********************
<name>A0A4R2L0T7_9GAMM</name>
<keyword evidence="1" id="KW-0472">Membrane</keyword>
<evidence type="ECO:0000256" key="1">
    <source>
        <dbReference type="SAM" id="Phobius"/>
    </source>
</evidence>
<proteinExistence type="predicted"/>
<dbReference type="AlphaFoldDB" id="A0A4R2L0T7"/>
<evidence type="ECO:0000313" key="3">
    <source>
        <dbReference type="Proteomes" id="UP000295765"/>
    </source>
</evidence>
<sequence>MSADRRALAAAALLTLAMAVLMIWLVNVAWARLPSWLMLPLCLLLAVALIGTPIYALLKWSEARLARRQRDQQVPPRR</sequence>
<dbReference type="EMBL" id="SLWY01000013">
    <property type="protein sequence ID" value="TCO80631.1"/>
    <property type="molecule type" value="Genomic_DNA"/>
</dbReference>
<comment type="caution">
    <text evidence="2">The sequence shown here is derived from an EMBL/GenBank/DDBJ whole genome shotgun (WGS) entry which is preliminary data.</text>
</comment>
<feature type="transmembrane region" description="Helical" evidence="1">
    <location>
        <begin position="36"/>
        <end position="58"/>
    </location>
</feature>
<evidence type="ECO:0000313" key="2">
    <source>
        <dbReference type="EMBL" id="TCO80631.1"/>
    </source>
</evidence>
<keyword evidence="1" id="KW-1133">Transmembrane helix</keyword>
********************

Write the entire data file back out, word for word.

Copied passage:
<name>A0A4R2L0T7_9GAMM</name>
<keyword evidence="1" id="KW-0472">Membrane</keyword>
<evidence type="ECO:0000256" key="1">
    <source>
        <dbReference type="SAM" id="Phobius"/>
    </source>
</evidence>
<proteinExistence type="predicted"/>
<dbReference type="AlphaFoldDB" id="A0A4R2L0T7"/>
<evidence type="ECO:0000313" key="3">
    <source>
        <dbReference type="Proteomes" id="UP000295765"/>
    </source>
</evidence>
<sequence>MSADRRALAAAALLTLAMAVLMIWLVNVAWARLPSWLMLPLCLLLAVALIGTPIYALLKWSEARLARRQRDQQVPPRR</sequence>
<dbReference type="EMBL" id="SLWY01000013">
    <property type="protein sequence ID" value="TCO80631.1"/>
    <property type="molecule type" value="Genomic_DNA"/>
</dbReference>
<comment type="caution">
    <text evidence="2">The sequence shown here is derived from an EMBL/GenBank/DDBJ whole genome shotgun (WGS) entry which is preliminary data.</text>
</comment>
<feature type="transmembrane region" description="Helical" evidence="1">
    <location>
        <begin position="36"/>
        <end position="58"/>
    </location>
</feature>
<evidence type="ECO:0000313" key="2">
    <source>
        <dbReference type="EMBL" id="TCO80631.1"/>
    </source>
</evidence>
<keyword evidence="1" id="KW-1133">Transmembrane helix</keyword>